The press cycle was initiated to close the press and allow the cycles through pre-seal, seal and cool. The press was opened to obtain the five layers welded in the shape of the glove pattern. The assembly was removed and moved to a clicker cutting device having a foot fixture that matched the foot fixture device used in the bottom or bed plate of the RF welding machine. The foot fixture of the clicker cutter had guide pins identical to those in the RF welding machine to maintain proper registration. A steel rule die having the shape of the glove was fastened to the upper platen of the clicker cutting tool. The line of the steel rule die followed the line of the RF welding tool except for tabs that extended outwardly from the hand region and the tips of the fingers, i.e. outer tabs. The clicker cutter was a standard 25 ton type designed to force the steel rule die through the material, cutting a line along the glove pattern, hitting the material in the middle of the weld (except at the outer tabs) between the joiner film and the outer membrane layers, just outside the perimeter of the KEVLAR® layers.
Once the material was registered with the clicker and the cutting tool, the press was closed and then opened to remove the two pieces. The waste was separated from the glove product. The glove product had inner tabs inside the end of each finger for attachment of a standard cotton or knit shell inside the glove, and outer tabs at the end of each finger and from the sides of the hand region for attachment of a standard leather shell.
Example 1 is repeated using an additional mesh type fabric with the joiner film to reinforce and strengthen the tabs. The seal time is increased to about 19 seconds to allow additional time for the molten polyurethane to penetrate and flow through the additional mesh layer and bond with the KEVLAR® layers.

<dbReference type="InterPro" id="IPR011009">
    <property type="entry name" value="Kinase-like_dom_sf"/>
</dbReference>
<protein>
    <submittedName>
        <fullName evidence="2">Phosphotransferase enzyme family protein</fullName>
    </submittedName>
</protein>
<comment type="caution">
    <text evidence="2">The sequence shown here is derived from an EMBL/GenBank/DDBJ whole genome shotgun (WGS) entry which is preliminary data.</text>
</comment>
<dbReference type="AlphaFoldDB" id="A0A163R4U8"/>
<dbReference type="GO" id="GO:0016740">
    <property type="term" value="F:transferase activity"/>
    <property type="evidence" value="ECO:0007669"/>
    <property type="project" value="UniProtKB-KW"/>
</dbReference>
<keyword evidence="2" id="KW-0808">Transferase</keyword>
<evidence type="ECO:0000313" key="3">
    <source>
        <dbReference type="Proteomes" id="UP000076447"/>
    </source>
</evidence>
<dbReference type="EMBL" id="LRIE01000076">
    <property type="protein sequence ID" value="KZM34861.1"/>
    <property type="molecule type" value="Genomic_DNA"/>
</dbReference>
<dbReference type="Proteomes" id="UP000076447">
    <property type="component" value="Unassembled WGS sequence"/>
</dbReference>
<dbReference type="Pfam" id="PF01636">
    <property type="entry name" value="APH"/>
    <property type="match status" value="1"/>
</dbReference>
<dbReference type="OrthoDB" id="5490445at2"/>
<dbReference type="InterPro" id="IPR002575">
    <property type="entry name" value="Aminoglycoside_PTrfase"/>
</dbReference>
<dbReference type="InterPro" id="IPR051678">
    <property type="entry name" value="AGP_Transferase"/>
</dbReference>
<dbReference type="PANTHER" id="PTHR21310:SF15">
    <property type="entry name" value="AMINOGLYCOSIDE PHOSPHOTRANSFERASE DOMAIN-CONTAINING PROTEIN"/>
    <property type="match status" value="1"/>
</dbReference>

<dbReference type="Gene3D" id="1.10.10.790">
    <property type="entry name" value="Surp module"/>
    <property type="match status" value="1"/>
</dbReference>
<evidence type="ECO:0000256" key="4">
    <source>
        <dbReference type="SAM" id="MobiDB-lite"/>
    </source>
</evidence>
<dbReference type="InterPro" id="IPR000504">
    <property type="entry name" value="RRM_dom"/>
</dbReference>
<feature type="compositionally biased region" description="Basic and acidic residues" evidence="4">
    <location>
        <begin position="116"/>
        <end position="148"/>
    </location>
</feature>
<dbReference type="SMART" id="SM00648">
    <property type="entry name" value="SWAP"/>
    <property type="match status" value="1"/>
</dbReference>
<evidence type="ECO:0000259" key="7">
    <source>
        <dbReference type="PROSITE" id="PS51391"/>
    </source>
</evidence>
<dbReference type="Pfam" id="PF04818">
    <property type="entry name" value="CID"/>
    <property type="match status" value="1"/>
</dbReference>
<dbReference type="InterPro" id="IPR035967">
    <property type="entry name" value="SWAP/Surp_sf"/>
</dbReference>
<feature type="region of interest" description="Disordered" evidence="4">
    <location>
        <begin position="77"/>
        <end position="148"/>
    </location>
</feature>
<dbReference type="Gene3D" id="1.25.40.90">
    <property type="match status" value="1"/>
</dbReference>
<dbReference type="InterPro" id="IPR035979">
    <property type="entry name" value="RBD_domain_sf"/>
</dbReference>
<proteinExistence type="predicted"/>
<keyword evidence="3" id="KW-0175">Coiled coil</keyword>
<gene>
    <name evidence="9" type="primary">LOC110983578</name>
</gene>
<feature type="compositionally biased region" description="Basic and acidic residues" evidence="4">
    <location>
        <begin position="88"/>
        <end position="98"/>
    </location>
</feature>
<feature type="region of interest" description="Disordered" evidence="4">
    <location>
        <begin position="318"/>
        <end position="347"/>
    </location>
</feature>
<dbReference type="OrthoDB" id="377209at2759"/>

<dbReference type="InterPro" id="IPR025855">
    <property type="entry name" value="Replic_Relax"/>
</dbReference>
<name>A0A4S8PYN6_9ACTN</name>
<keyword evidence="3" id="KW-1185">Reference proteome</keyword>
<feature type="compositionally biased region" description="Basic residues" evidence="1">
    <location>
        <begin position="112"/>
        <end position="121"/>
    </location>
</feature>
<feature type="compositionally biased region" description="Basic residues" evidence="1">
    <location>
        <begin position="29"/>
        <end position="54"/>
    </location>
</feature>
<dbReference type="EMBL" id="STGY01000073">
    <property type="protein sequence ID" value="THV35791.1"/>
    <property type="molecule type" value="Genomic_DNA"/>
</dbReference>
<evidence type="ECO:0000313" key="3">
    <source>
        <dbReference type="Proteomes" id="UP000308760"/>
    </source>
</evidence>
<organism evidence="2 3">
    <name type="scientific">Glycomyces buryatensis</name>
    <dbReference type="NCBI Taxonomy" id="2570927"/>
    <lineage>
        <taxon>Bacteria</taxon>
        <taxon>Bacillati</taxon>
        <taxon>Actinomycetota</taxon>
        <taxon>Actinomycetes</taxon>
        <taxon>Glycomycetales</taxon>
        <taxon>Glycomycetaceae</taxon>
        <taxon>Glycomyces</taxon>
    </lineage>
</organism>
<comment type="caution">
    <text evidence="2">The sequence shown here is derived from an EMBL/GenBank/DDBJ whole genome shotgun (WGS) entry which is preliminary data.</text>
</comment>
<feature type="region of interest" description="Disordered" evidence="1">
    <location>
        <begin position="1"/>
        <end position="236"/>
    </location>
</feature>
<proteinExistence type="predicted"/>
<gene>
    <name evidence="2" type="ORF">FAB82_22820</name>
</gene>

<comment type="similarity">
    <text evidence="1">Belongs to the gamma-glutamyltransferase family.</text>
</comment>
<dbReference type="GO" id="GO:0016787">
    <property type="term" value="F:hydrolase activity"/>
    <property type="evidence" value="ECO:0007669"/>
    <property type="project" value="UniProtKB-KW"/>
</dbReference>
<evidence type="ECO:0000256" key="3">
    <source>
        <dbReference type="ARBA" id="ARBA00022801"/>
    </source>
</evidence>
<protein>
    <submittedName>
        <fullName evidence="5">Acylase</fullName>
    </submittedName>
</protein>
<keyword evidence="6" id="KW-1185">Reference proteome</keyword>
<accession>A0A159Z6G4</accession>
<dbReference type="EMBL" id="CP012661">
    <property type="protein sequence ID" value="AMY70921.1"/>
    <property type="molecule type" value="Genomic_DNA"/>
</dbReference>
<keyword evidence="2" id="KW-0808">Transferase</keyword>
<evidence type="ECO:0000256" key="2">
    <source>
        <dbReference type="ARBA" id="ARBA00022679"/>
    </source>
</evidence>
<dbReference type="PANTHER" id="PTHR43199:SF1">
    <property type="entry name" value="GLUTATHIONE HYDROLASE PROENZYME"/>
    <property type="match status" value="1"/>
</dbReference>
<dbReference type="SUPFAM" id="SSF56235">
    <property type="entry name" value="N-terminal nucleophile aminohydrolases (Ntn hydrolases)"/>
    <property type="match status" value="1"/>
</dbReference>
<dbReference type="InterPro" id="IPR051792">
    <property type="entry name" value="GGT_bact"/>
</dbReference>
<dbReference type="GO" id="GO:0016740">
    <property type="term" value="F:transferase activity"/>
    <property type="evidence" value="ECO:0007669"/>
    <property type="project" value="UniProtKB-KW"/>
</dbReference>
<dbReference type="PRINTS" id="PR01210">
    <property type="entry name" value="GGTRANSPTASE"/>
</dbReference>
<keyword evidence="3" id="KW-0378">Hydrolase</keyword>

Example 1 is repeated using 8 ounce/yard NOMEX® fireproof fabric in place of the KEVLAR® materials. All other materials and processing steps are unchanged, and the result is the same as in Example 1
Various changes and modifications to the above illustrative embodiments will become obvious to those skilled in the art in view thereof. All such changes and modifications are intended to be embraced by the scope and spirit of the claims which follow.
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|U.S. Classification||156/251, 156/269, 156/308.4, 156/267, 156/290|
|International Classification||B29C65/74, A41D27/24, B29C65/50, B29C65/00, B29C65/04|
|Cooperative Classification||B29C66/71, B29C66/244, B29C66/8322, B29C66/944, Y10T156/1084, Y10T156/1054, Y10T156/108, B29C66/9161, B29C66/91643, B29C66/91421, B29C66/949, B29C66/1122, B29C65/04, B29C66/43, B29L2009/00, B29C66/929, B29K2313/00, A41D27/245, B29C66/7292, B29L2031/4864, B29C65/7441, B29K2995/0069, B29C66/0322, B29C65/5057, B29C66/919, B29C66/729, B29C65/4815|
|European Classification||B29C65/04, B29C66/7292, B29C66/91443, B29C66/729, B29C65/50C, B29C66/1122, B29C66/43, B29C65/7441, A41D27/24B|
|Jun 8, 1998||AS||Assignment|
Owner name: LITELINER, LLC, PENNSYLVANIA
Free format text: ASSIGNMENT OF ASSIGNORS INTEREST;ASSIGNOR:MCGRAW, JOHN J.;REEL/FRAME:009238/0352
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Owner name: LITELINER INTERNATIONAL HOLDINGS COMPANY, LLC, DEL
Free format text: ASSIGNMENT OF ASSIGNORS INTEREST;ASSIGNORS:GALLAGHER, JOSEPH E., JR.;LITELINER, LLC;REEL/FRAME:010263/0946
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Year of fee payment: 4
|Aug 3, 2004||AS||Assignment|
Owner name: CLARK & GALLAGHER TECHNOLOGIES, LTD., SCOTLAND
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Effective date: 20040715
|Jan 3, 2005||AS||Assignment|
Owner name: COHESIVE SYSTEMS, LLC, DELAWARE CORPORATION, PENNS
Free format text: ASSIGNMENT OF ASSIGNORS INTEREST;ASSIGNOR:LITELINER INTERNATIONAL HOLDINGS COMPANY, LLC;REEL/FRAME:015503/0989
Effective date: 20050103
|Sep 24, 2007||REMI||Maintenance fee reminder mailed|
|Mar 14, 2008||LAPS||Lapse for failure to pay maintenance fees|
|May 6, 2008||FP||Expired due to failure to pay maintenance fee|
Effective date: 20080314